Why it is important to understand the difference between contract settlement and deed.
In response to the Covid-19 crisis the government has announced measures that give businesses a helping hand when it comes to managing their tax affairs.
One of those measures is 'The Time to Pay arrangement' which gives businesses additional breathing space during which to settle their existing HMRC liabilities, something that could be invaluable in the current climate.
It is important to understand the difference between contract settlement and deed. Members should be aware that the drafting, preparation, amending, inserting of any additional terms, execution and signing of a deed which relates to the settling of an individual’s liabilities to tax and interest fall within the statutory definition of a ‘reserved legal activity’ and should not be carried on by any member unless they are specifically authorised to do so or are exempt under the terms of the Legal Services Act 2007 (‘the Act’).
However, most direct tax enquiries are concluded formally, or by contract settlement where amounts of tax, interest and penalties are agreed and it is administratively more convenient for both the taxpayer and HMRC to settle those cases by the use of a contract settlement, not a deed.
However, in some cases HMRC has proposed executing deeds rather than contracts when reaching settlements in respect of certain tax arrangements. The cases seem to be mainly tax ‘avoidance’ cases or cases involving complex multi-lateral elements, such as groups (of companies) and employee benefit trusts.
Members should be aware of the difference between a contract settlement and a deed.
Please note that simply providing advice to a client as to the taxation consequences or implications of entering into a settlement by way of a deed, which has been prepared by HMRC, would be outside of the definition of a reserved legal activity.
In some cases it may not always be clear whether the documentation provided by HMRC is in the form of a legal deed, or whether it is simply a contractual agreement. If there is any doubt about whether a member is entitled to carry out certain work, it is recommended that the member contact technical advisory services for further support.
it makes it clear on its face that it is intended to be a deed by the person making it or, as the case may be, by the parties to it (whether by describing itself as a deed or expressing itself to be executed or signed as a deed or otherwise); and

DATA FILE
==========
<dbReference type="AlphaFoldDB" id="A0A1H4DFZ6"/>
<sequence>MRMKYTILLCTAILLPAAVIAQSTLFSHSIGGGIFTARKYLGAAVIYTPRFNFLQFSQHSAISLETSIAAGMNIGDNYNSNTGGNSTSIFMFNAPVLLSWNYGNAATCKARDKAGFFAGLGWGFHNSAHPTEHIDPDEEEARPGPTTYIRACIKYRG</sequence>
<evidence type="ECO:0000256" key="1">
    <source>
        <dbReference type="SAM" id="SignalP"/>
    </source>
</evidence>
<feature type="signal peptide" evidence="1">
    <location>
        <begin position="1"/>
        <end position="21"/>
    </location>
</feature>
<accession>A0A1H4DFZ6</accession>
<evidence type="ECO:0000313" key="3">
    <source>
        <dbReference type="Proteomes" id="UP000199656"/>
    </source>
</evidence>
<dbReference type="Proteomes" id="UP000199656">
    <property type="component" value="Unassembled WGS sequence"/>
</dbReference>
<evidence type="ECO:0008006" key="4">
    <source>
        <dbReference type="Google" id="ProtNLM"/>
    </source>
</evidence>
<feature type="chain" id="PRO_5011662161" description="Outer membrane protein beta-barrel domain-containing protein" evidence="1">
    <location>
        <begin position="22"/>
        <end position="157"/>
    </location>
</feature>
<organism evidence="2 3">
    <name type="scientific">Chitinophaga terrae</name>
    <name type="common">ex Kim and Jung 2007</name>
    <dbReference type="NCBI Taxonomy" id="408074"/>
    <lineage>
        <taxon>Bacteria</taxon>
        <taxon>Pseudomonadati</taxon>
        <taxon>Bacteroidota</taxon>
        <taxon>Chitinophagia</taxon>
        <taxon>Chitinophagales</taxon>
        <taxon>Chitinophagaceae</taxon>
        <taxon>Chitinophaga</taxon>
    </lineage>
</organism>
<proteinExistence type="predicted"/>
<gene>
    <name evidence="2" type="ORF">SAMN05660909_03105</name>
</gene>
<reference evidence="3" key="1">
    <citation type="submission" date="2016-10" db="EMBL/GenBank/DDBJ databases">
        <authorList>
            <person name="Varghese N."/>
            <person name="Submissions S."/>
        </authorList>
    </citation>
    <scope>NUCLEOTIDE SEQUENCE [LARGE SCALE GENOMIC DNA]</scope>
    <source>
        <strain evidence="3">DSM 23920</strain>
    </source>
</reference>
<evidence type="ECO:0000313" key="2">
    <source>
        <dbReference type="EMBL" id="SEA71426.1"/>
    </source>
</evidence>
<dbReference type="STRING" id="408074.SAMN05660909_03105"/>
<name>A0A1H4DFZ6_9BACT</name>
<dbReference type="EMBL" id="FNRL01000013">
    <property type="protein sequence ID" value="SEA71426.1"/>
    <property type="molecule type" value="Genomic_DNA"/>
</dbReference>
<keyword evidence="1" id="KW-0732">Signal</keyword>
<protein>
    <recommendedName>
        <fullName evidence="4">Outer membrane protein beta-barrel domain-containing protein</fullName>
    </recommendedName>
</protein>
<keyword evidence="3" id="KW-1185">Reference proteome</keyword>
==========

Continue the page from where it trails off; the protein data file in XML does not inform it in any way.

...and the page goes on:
it is validly executed as a deed by that person or, as the case may be, one or more of those parties.
HMRC will often indicate if a deed is being used, but it might not alert the agent that the preparation of a deed is a reserved activity. Things that an adviser should look for are:
Description: It is reasonable to expect a deed to be entitled a ‘Deed’ although this is not conclusive.
Statement: A deed must state that it is ‘executed as a deed’ or ‘signed as a deed’, or other words to that effect, and should contain (usually at the end) spaces for the signature of the representative of each party in addition to the name, address, occupation and signature of the person witnessing each signature.
Further guidance including example of 'deeds' for individuals and companies are included in HMRC Practice guide 8 - Execution of deeds
ACCA members are not authorised to carry on a reserved legal activity unless they are also members of the Law Society or the Bar. An exemption is provided if a member carries on the reserved activity at the direction and under the supervision of an authorised person who is an employer, manager or fellow employee. An example would be a member working in-house at a law firm. In this example, the tax adviser could lawfully prepare a deed if they are instructed and supervised by one of the authorised lawyers in the firm.
It is a criminal offence to carry on a reserved activity when not authorised to do so. Conviction for such an offence could lead to a fine or a prison sentence or both.